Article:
777 16.05.2014 Desperate residents queue to receive food at a welfare oparated by Seipati Mmekwa in Wonderkop informall settlement, striking mine workers are struggling to put food on the table for their families, the mine strike entres its 4th month been on strike demanding their basic salary be more than doubled to R12,500, Rustenburg. Picture: Itumeleng English

Johannesburg - The withdrawal of an inter-governmental task team from the platinum strike talks is regrettable, the SA Council of Churches said on Monday.

“In as much as we commend all the work that has been done to try and resolve this conflict, we the churches regret that no resolution has been reached so far,” acting secretary general Bishop Malusi Mpumlwana said in a statement.

“We, however, commit our prayerful support to the ongoing process.”

On Monday, the platinum producers announced that an inter-governmental task team set up by Minerals and Energy Minister Ngoako Ramatlhodi had been dissolved.

On Saturday, Ramatlhodi said he would pull out of the talks if no agreement was reached by Monday.

Anglo American Platinum Limited, Impala Platinum Holdings Limited, and Lonmin said they would look at other options to end the strike.

The religious organisation was offering “a physical presence” to the process in order to create a fresh, neutral space within which to try and build on the work done, Mpumlwana said.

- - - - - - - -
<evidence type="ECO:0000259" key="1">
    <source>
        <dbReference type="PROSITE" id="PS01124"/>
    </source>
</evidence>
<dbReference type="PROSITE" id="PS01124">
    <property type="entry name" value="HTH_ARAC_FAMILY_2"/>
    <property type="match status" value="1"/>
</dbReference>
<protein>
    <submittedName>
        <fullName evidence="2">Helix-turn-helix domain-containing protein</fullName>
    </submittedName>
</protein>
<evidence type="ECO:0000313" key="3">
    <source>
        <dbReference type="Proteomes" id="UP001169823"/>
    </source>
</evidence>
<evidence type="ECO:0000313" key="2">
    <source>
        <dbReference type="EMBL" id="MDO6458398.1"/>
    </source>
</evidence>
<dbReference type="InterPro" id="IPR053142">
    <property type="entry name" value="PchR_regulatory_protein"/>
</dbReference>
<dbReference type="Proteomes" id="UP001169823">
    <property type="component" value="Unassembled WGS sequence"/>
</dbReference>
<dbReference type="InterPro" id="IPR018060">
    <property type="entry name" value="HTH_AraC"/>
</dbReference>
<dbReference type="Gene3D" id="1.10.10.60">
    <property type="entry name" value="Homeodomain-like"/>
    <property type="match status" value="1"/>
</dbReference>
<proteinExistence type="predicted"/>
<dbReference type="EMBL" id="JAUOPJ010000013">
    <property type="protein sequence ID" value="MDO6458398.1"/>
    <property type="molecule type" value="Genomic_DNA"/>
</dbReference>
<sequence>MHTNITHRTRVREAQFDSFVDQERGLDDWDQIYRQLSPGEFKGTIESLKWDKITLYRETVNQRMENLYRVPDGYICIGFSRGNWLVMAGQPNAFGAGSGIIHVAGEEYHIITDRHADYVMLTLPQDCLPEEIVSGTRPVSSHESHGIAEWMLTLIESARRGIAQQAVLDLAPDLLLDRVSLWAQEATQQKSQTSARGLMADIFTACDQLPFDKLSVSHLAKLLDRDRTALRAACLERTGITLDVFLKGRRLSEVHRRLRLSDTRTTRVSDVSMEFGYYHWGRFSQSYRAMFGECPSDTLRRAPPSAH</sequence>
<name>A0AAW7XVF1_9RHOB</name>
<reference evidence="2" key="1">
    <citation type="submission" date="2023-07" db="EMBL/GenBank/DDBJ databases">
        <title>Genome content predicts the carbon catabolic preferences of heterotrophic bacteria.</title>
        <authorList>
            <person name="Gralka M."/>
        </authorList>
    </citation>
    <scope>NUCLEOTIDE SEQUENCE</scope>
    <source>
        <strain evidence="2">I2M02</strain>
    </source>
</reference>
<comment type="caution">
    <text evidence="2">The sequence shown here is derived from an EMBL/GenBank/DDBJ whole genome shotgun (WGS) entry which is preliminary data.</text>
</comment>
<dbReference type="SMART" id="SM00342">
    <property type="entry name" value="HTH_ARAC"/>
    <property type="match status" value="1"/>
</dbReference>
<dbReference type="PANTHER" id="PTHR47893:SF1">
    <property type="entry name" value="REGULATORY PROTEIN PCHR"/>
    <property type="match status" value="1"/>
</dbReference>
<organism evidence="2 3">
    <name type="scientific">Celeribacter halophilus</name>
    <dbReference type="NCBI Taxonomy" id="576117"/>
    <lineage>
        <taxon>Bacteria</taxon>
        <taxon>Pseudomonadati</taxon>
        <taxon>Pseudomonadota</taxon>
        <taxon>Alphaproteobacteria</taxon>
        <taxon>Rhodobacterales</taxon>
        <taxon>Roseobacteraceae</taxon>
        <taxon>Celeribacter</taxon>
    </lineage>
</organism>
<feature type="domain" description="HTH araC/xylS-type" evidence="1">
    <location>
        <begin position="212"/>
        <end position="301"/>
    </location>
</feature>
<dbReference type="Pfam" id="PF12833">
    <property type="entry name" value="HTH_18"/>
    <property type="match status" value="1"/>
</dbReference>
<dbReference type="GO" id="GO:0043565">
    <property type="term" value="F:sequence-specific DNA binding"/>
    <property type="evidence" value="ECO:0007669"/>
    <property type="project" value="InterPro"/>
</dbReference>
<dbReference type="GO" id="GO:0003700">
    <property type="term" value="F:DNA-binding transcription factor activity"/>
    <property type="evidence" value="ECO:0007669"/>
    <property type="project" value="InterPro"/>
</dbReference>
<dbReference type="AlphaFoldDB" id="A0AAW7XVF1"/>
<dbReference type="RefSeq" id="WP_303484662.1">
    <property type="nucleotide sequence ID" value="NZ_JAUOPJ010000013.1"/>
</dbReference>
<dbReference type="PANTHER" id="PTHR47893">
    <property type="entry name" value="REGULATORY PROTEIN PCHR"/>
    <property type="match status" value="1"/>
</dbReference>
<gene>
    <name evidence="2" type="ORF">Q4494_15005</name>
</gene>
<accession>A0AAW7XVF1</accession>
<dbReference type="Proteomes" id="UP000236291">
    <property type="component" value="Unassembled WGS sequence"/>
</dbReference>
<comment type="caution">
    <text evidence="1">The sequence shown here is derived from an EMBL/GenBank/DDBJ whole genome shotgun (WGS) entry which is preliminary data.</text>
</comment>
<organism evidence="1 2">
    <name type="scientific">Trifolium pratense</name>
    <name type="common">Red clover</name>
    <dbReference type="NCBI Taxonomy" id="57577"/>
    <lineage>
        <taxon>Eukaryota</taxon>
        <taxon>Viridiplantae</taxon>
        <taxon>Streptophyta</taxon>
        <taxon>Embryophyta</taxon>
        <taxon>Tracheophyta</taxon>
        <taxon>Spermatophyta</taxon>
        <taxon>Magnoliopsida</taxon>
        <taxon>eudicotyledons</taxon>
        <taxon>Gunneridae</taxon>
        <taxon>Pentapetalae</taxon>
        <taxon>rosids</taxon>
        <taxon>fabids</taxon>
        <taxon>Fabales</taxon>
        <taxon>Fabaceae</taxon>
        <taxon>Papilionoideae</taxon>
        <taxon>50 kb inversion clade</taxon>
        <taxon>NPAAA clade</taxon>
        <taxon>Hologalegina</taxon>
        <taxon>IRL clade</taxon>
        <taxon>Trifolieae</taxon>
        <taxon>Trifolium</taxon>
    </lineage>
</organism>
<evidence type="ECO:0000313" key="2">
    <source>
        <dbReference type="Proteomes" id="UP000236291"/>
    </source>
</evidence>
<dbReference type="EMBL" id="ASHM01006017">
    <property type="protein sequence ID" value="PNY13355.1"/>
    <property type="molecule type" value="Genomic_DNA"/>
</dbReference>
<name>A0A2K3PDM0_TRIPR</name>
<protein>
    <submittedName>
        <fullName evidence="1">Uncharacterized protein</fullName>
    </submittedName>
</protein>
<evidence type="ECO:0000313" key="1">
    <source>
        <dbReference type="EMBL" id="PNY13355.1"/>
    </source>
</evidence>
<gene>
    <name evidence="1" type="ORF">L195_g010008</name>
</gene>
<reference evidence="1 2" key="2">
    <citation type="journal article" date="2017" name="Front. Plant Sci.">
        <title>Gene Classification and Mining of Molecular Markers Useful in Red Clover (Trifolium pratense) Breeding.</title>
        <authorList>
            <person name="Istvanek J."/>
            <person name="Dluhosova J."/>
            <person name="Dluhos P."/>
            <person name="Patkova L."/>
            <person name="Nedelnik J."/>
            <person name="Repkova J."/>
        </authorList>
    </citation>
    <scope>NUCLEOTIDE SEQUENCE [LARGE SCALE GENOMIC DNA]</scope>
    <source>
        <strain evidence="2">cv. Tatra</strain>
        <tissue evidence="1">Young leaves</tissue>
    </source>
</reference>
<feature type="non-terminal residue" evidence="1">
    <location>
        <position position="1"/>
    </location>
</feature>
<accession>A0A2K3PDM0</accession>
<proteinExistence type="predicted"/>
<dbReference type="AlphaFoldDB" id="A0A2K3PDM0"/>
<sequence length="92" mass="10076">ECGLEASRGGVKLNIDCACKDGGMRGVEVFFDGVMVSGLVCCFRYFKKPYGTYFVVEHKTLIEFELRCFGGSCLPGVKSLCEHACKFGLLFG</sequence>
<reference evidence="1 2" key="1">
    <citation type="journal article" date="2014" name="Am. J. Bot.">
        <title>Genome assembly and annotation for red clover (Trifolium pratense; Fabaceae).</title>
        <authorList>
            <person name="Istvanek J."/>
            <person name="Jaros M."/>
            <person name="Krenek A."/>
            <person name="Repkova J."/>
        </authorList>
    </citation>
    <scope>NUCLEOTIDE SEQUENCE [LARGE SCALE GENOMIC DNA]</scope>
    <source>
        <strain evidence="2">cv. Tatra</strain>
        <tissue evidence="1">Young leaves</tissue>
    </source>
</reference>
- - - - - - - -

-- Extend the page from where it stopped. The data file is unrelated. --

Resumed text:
“Since the minister's intervention has not yielded the envisioned results, we are offering our physical presence to the process for the sake of the starving families and the country's economy which is in distress.”

The Afrikaanse Handelsinstituut (AHI) said the five-month long strike could pose a threat to national security and the economy.

“If the strike in the platinum sector is not resolved soon, government has little option but to declare it as an unusual and extraordinary threat to the national security and economy of South Africa,” the organisation said in a statement.

To resolve the impasse, local government should, with the assistance of Treasury, improve the living conditions of miners and provide decent housing, said AHI.

“Such an undertaking by government together with the latest mining companies’ wage offers provides a firm basis not only for miners to return to work, but for the raising of living standards so sorely needed.”

Members of the Association of Mineworkers and Construction Union downed tools on January 23, demanding a basic monthly salary of R12 500.

They have so far rejected the companies' offer that would bring their cash remuneration to R12 500 by July 2017.